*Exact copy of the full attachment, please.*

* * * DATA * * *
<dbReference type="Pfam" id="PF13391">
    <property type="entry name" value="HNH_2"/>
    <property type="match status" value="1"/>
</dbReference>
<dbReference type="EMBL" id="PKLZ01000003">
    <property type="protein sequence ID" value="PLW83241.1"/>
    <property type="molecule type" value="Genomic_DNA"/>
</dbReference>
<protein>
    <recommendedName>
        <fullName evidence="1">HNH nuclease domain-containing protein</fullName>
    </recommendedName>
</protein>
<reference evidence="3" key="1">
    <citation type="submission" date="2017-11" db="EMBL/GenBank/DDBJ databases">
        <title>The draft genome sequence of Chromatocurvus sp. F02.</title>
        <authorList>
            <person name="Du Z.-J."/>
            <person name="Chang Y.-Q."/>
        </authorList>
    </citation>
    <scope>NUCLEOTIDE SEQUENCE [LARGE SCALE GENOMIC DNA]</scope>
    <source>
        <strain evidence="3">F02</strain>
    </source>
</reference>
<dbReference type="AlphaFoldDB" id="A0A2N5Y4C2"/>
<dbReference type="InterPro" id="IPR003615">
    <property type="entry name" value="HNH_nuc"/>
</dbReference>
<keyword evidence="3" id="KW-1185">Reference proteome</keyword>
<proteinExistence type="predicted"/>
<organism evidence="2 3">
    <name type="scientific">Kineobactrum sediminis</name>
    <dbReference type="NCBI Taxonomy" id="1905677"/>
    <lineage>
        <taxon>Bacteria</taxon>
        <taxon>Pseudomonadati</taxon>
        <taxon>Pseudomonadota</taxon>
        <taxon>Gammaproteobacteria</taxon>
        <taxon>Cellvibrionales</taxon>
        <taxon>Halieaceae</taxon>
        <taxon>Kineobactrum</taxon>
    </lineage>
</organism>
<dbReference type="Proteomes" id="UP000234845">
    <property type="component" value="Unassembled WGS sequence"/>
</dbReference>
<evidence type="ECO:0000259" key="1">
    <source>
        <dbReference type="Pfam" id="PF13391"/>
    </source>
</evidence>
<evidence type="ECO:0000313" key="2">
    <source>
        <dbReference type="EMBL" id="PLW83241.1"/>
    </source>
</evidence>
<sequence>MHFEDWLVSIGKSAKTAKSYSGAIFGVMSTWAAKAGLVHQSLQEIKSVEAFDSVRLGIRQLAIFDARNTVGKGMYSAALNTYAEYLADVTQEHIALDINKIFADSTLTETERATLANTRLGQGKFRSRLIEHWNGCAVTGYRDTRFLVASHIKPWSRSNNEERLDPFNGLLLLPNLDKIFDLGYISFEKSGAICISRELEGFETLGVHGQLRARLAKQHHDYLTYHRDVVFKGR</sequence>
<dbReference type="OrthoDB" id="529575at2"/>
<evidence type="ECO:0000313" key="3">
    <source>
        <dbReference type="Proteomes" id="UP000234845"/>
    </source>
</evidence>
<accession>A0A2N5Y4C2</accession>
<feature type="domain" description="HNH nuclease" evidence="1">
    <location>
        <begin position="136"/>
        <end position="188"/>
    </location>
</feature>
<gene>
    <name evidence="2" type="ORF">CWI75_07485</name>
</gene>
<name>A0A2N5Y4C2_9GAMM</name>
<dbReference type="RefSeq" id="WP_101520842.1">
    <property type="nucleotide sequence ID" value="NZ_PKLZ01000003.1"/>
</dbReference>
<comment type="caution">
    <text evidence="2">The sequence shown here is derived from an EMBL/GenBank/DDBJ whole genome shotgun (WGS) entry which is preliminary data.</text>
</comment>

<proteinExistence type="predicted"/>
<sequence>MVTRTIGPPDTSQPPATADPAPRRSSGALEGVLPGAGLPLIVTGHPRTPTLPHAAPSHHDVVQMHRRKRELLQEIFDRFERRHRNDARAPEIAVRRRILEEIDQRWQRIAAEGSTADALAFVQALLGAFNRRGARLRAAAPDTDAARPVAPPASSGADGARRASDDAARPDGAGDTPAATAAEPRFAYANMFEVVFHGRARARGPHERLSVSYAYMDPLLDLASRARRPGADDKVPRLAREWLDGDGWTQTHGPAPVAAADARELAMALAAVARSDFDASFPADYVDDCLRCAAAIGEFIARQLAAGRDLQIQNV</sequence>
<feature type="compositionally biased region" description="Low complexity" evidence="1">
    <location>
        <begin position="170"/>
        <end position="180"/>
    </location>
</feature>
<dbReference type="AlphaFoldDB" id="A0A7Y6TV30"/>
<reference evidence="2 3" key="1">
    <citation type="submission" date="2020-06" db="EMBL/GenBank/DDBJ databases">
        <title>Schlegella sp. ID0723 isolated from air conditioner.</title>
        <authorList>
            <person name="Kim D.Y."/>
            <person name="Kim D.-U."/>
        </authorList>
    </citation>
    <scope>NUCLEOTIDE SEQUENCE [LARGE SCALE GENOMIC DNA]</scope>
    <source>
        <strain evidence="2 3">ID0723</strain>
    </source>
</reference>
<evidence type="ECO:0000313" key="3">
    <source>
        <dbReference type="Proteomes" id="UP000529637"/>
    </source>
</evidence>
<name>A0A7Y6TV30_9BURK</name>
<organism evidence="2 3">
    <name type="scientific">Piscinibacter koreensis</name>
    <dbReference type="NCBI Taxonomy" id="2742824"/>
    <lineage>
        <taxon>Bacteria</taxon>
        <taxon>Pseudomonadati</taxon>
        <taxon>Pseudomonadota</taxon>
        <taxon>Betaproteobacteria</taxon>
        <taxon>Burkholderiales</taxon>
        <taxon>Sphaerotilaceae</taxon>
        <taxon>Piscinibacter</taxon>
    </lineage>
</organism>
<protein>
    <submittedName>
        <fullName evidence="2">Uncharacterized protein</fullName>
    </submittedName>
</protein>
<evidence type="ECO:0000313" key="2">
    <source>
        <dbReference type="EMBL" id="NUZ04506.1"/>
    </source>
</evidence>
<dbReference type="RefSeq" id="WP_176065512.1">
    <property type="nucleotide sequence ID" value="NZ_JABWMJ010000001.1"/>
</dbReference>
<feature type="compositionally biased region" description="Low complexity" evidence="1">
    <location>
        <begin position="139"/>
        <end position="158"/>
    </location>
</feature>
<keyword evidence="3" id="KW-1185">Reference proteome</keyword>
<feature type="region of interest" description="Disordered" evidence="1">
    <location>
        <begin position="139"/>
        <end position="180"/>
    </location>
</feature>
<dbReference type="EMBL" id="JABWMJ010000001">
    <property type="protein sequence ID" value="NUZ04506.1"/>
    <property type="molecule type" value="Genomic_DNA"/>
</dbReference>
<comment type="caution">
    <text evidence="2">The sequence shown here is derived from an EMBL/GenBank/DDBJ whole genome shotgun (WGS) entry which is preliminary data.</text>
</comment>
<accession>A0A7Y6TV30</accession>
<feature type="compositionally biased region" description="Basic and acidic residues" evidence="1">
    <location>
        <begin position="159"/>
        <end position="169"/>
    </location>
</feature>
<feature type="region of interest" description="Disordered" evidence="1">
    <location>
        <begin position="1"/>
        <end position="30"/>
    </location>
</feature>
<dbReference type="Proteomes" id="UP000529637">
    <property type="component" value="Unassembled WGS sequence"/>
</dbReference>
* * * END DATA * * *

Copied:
<dbReference type="Pfam" id="PF13391">
    <property type="entry name" value="HNH_2"/>
    <property type="match status" value="1"/>
</dbReference>
<dbReference type="EMBL" id="PKLZ01000003">
    <property type="protein sequence ID" value="PLW83241.1"/>
    <property type="molecule type" value="Genomic_DNA"/>
</dbReference>
<protein>
    <recommendedName>
        <fullName evidence="1">HNH nuclease domain-containing protein</fullName>
    </recommendedName>
</protein>
<reference evidence="3" key="1">
    <citation type="submission" date="2017-11" db="EMBL/GenBank/DDBJ databases">
        <title>The draft genome sequence of Chromatocurvus sp. F02.</title>
        <authorList>
            <person name="Du Z.-J."/>
            <person name="Chang Y.-Q."/>
        </authorList>
    </citation>
    <scope>NUCLEOTIDE SEQUENCE [LARGE SCALE GENOMIC DNA]</scope>
    <source>
        <strain evidence="3">F02</strain>
    </source>
</reference>
<dbReference type="AlphaFoldDB" id="A0A2N5Y4C2"/>
<dbReference type="InterPro" id="IPR003615">
    <property type="entry name" value="HNH_nuc"/>
</dbReference>
<keyword evidence="3" id="KW-1185">Reference proteome</keyword>
<proteinExistence type="predicted"/>
<organism evidence="2 3">
    <name type="scientific">Kineobactrum sediminis</name>
    <dbReference type="NCBI Taxonomy" id="1905677"/>
    <lineage>
        <taxon>Bacteria</taxon>
        <taxon>Pseudomonadati</taxon>
        <taxon>Pseudomonadota</taxon>
        <taxon>Gammaproteobacteria</taxon>
        <taxon>Cellvibrionales</taxon>
        <taxon>Halieaceae</taxon>
        <taxon>Kineobactrum</taxon>
    </lineage>
</organism>
<dbReference type="Proteomes" id="UP000234845">
    <property type="component" value="Unassembled WGS sequence"/>
</dbReference>
<evidence type="ECO:0000259" key="1">
    <source>
        <dbReference type="Pfam" id="PF13391"/>
    </source>
</evidence>
<evidence type="ECO:0000313" key="2">
    <source>
        <dbReference type="EMBL" id="PLW83241.1"/>
    </source>
</evidence>
<sequence>MHFEDWLVSIGKSAKTAKSYSGAIFGVMSTWAAKAGLVHQSLQEIKSVEAFDSVRLGIRQLAIFDARNTVGKGMYSAALNTYAEYLADVTQEHIALDINKIFADSTLTETERATLANTRLGQGKFRSRLIEHWNGCAVTGYRDTRFLVASHIKPWSRSNNEERLDPFNGLLLLPNLDKIFDLGYISFEKSGAICISRELEGFETLGVHGQLRARLAKQHHDYLTYHRDVVFKGR</sequence>
<dbReference type="OrthoDB" id="529575at2"/>
<evidence type="ECO:0000313" key="3">
    <source>
        <dbReference type="Proteomes" id="UP000234845"/>
    </source>
</evidence>
<accession>A0A2N5Y4C2</accession>
<feature type="domain" description="HNH nuclease" evidence="1">
    <location>
        <begin position="136"/>
        <end position="188"/>
    </location>
</feature>
<gene>
    <name evidence="2" type="ORF">CWI75_07485</name>
</gene>
<name>A0A2N5Y4C2_9GAMM</name>
<dbReference type="RefSeq" id="WP_101520842.1">
    <property type="nucleotide sequence ID" value="NZ_PKLZ01000003.1"/>
</dbReference>
<comment type="caution">
    <text evidence="2">The sequence shown here is derived from an EMBL/GenBank/DDBJ whole genome shotgun (WGS) entry which is preliminary data.</text>
</comment>

<proteinExistence type="predicted"/>
<sequence>MVTRTIGPPDTSQPPATADPAPRRSSGALEGVLPGAGLPLIVTGHPRTPTLPHAAPSHHDVVQMHRRKRELLQEIFDRFERRHRNDARAPEIAVRRRILEEIDQRWQRIAAEGSTADALAFVQALLGAFNRRGARLRAAAPDTDAARPVAPPASSGADGARRASDDAARPDGAGDTPAATAAEPRFAYANMFEVVFHGRARARGPHERLSVSYAYMDPLLDLASRARRPGADDKVPRLAREWLDGDGWTQTHGPAPVAAADARELAMALAAVARSDFDASFPADYVDDCLRCAAAIGEFIARQLAAGRDLQIQNV</sequence>
<feature type="compositionally biased region" description="Low complexity" evidence="1">
    <location>
        <begin position="170"/>
        <end position="180"/>
    </location>
</feature>
<dbReference type="AlphaFoldDB" id="A0A7Y6TV30"/>
<reference evidence="2 3" key="1">
    <citation type="submission" date="2020-06" db="EMBL/GenBank/DDBJ databases">
        <title>Schlegella sp. ID0723 isolated from air conditioner.</title>
        <authorList>
            <person name="Kim D.Y."/>
            <person name="Kim D.-U."/>
        </authorList>
    </citation>
    <scope>NUCLEOTIDE SEQUENCE [LARGE SCALE GENOMIC DNA]</scope>
    <source>
        <strain evidence="2 3">ID0723</strain>
    </source>
</reference>
<evidence type="ECO:0000313" key="3">
    <source>
        <dbReference type="Proteomes" id="UP000529637"/>
    </source>
</evidence>
<name>A0A7Y6TV30_9BURK</name>
<organism evidence="2 3">
    <name type="scientific">Piscinibacter koreensis</name>
    <dbReference type="NCBI Taxonomy" id="2742824"/>
    <lineage>
        <taxon>Bacteria</taxon>
        <taxon>Pseudomonadati</taxon>
        <taxon>Pseudomonadota</taxon>
        <taxon>Betaproteobacteria</taxon>
        <taxon>Burkholderiales</taxon>
        <taxon>Sphaerotilaceae</taxon>
        <taxon>Piscinibacter</taxon>
    </lineage>
</organism>
<protein>
    <submittedName>
        <fullName evidence="2">Uncharacterized protein</fullName>
    </submittedName>
</protein>
<evidence type="ECO:0000313" key="2">
    <source>
        <dbReference type="EMBL" id="NUZ04506.1"/>
    </source>
</evidence>
<dbReference type="RefSeq" id="WP_176065512.1">
    <property type="nucleotide sequence ID" value="NZ_JABWMJ010000001.1"/>
</dbReference>
<feature type="compositionally biased region" description="Low complexity" evidence="1">
    <location>
        <begin position="139"/>
        <end position="158"/>
    </location>
</feature>
<keyword evidence="3" id="KW-1185">Reference proteome</keyword>
<feature type="region of interest" description="Disordered" evidence="1">
    <location>
        <begin position="139"/>
        <end position="180"/>
    </location>
</feature>
<dbReference type="EMBL" id="JABWMJ010000001">
    <property type="protein sequence ID" value="NUZ04506.1"/>
    <property type="molecule type" value="Genomic_DNA"/>
</dbReference>
<comment type="caution">
    <text evidence="2">The sequence shown here is derived from an EMBL/GenBank/DDBJ whole genome shotgun (WGS) entry which is preliminary data.</text>
</comment>
<accession>A0A7Y6TV30</accession>
<feature type="compositionally biased region" description="Basic and acidic residues" evidence="1">
    <location>
        <begin position="159"/>
        <end position="169"/>
    </location>
</feature>
<feature type="region of interest" description="Disordered" evidence="1">
    <location>
        <begin position="1"/>
        <end position="30"/>
    </location>
</feature>
<dbReference type="Proteomes" id="UP000529637">
    <property type="component" value="Unassembled WGS sequence"/>
</dbReference>